I was going to write about something other than books today, really I was. But when I reviewed Colette Gale’s Unmasqued: An Erotic Novel of the Phantom of the Opera today, I just couldn’t help writing about the topic.
After I posted my review here, I did my usual thing of going to post a shortened version on Amazon. And I saw that the book, which I absolutely loved, had received a remarkably wide array of ratings. I read through all of the reviews, and saw a pattern to the majority of the reviews by people who hated the book. In some cases I could see that the book just wasn’t their thing, and that’s certainly something I can respect. However, most of the complaints came down to one of two things: either they hated the fact that the book veered too much from the original structure and plot of the Phantom of the Opera (a criticism that’s going to be leveled at any re-imagining, sadly, no matter how good it is, so I tend to automatically discard that one), or they were shocked, shocked, that the book had so much sex in it.
Okay folks, here’s a clue: it wasn’t labeled as a romance, it was labeled as erotica. Even an erotic romance still has a ton of sex in it, it just has romance too. One review read basically as, “oh my god it was pornographic!” This is someone who wasn’t reviewing the book: they were rating the book reflexively based on the fact that they apparently didn’t understand what “erotica” meant when they picked up the book, or didn’t bother to notice that it was erotica. If that happened to me, I wouldn’t trash the book for the fact that I didn’t bother to read the blurb, genre, or sub-title before reading the book. To me, that’s a rather rotten thing to do to the author for a mistake on the reader’s part. That would be like trashing a horror novel for being horrific, just because I thought I was picking up a book of literary fiction.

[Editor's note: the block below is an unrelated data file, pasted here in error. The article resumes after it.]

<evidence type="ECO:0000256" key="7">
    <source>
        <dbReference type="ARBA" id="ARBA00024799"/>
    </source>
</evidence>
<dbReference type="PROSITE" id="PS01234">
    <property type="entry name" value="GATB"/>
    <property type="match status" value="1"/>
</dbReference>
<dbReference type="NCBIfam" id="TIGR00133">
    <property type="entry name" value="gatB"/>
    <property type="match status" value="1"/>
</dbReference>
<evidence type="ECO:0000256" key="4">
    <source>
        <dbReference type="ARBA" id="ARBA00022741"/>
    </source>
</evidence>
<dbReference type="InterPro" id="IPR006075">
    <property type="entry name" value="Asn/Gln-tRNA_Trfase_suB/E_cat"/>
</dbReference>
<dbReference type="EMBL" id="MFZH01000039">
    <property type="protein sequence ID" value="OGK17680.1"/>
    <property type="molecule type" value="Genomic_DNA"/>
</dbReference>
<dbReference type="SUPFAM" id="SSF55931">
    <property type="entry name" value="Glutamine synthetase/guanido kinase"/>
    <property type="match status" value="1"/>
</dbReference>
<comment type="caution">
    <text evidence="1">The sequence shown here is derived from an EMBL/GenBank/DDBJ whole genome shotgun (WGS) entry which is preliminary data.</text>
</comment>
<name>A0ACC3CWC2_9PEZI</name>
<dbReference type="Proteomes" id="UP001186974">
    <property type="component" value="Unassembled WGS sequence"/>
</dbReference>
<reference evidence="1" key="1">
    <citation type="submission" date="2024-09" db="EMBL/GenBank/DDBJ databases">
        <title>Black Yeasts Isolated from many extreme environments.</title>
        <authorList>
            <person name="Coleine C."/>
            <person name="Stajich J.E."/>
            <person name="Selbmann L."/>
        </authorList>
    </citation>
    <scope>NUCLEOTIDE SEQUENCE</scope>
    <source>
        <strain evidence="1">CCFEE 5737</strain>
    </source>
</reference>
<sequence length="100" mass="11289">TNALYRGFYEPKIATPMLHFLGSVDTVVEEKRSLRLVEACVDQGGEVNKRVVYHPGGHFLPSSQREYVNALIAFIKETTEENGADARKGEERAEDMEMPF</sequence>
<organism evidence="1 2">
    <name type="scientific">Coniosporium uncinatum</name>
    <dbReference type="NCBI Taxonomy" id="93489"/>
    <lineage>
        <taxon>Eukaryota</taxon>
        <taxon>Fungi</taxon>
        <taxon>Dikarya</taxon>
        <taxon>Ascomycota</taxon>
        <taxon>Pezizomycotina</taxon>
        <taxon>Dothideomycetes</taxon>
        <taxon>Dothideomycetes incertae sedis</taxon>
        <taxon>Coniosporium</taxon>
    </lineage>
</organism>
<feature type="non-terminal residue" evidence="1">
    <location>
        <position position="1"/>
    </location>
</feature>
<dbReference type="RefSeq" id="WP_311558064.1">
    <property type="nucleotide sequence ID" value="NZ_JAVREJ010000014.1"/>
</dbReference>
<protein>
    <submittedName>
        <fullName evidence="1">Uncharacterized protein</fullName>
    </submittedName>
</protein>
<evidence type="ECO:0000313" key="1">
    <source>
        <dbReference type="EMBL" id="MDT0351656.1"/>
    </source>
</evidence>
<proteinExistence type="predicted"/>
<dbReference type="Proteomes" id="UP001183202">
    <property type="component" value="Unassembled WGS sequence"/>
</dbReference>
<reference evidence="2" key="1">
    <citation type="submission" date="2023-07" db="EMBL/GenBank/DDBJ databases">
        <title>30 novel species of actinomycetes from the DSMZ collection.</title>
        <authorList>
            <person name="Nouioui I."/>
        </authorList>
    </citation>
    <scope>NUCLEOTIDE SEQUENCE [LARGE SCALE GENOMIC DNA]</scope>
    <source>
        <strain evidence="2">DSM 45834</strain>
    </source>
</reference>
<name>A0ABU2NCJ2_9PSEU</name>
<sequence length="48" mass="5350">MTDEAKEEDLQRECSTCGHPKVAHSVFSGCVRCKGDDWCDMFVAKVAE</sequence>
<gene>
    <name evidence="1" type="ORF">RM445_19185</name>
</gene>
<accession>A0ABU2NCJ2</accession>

Romance and erotica have a reputation as being poorly written; I addressed this to some extent when I reviewed The Complete Idiot’s Guide to Writing Erotic Romance. Yes, some of it is poorly written; I think that tends to be the case when any genre is really just getting started, simply because there aren’t as many writers writing in that genre and there’s less for editors to choose from. However, that’s been changing. As romance and erotica become more mainstream and accepted, more authors are joining in and the quality has been going up. Colette Gale, for example, is the pen name of an author of historical novels; she isn’t an amateur.
If you want to make sure you find good erotica and romance, just read the reviews out there. Check out the blogroll on the reviews blog—a good handful of the reviewers on there review some romance or erotica, and a few of the sites are dedicated to those genres. This is one case, however, where I don’t recommend reading the Amazon reviews. You really need to read reviews by people who actually knew what “erotica” meant before they picked up the books.
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